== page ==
Religion columnists are setting up their stories from the House of Bishops meeting in New Orleans. Although the meeting has yet to begin, writers are priming their coverage with dire predictions of what the Archbishop will demand at his first visit to an Episcopal Church meeting. Originally invited by the Bishops to listen to the experience of The Episcopal Church (TEC), most reporters believe that the Archbishop will come to tell TEC what to do or else.
Stephen Bates writing in The Guardian predicts:
Rowan Williams, the Archbishop of Canterbury, will demand concessions from the bishops of the US Episcopal Church tomorrow at a crisis meeting aimed at staving off the most damaging split in the churchs modern history, over the issue of homosexuality.
They will be asked to give guarantees that they will not allow the election of any more openly gay bishops or authorise public blessing services for same-sex couples and will create a structure for separate episcopal oversight for conservative congregations who disagree with the churchs liberal leadership.
and comments on possible strategies:
But with few signs of compromise, an air of fatalism and uncertainty has descended on senior officials in the Anglican communion. The strategy appears to be an attempt to minimise any split by seeking an alliance of liberal and moderate conservative US bishops behind a form of words that would strengthen previous US assurances that they will not promote more gay clergy or formally celebrate gay partnerships. They are hoping to rally support around Charles Jenkins, the Bishop of Louisiana, a leading conservative who has insisted he wants to remain within the Episcopal Church.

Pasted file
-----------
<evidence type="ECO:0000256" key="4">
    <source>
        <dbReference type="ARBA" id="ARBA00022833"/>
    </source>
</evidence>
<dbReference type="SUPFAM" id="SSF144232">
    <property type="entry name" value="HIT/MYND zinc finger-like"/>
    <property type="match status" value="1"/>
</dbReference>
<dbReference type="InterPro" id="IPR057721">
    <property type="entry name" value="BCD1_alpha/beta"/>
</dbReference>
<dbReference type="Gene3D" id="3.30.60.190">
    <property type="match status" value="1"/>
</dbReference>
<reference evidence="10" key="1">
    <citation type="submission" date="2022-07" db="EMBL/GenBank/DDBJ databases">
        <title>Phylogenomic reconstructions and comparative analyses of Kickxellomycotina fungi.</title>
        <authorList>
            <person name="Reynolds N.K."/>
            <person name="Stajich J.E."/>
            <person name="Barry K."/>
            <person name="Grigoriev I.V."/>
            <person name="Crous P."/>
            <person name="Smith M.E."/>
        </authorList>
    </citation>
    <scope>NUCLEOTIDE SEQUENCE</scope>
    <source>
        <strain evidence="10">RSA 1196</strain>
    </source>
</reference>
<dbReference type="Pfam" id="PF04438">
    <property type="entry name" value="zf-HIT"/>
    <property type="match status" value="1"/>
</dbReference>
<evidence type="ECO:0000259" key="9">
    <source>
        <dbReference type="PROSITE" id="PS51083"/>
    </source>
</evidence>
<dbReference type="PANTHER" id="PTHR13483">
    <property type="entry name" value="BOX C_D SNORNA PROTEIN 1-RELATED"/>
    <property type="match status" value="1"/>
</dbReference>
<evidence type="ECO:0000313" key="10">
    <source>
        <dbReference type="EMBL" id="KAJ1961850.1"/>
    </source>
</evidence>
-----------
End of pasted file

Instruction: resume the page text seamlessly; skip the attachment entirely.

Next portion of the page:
The position of the American presiding bishop, Katharine Jefferts Schori, will also be critical in keeping the majority of American bishops together. Although the meetings will be in private, broken by one public service at which Dr Williams will preach, the bishops will be surrounded by lobbyists for both sides.
While a compromise might satisfy some in the communion, it will not be enough for African archbishops or their conservative American and English allies who are ambitious to split the church and force a realignment.
Regarding some African archbishops, Bates writes:
In increasingly bizarre moves, African archbishops in Nigeria, Uganda, Rwanda and Kenya have been busily appointing American conservatives mainly men who have previously failed to secure election to American dioceses to African bishoprics in recent weeks ostensibly to minister to disaffected Africans and Americans back in US churches. There are now nearly as many American bishops belonging to the Rwandan church as Rwandans.
Read The Guardian article here
Other columnists and their predictions:
This list above will be added to throughout Tuesday and Wednesday. Watch this space.
The Presiding Bishop Katharine Jefferts Schori offers a video overview of the meeting here.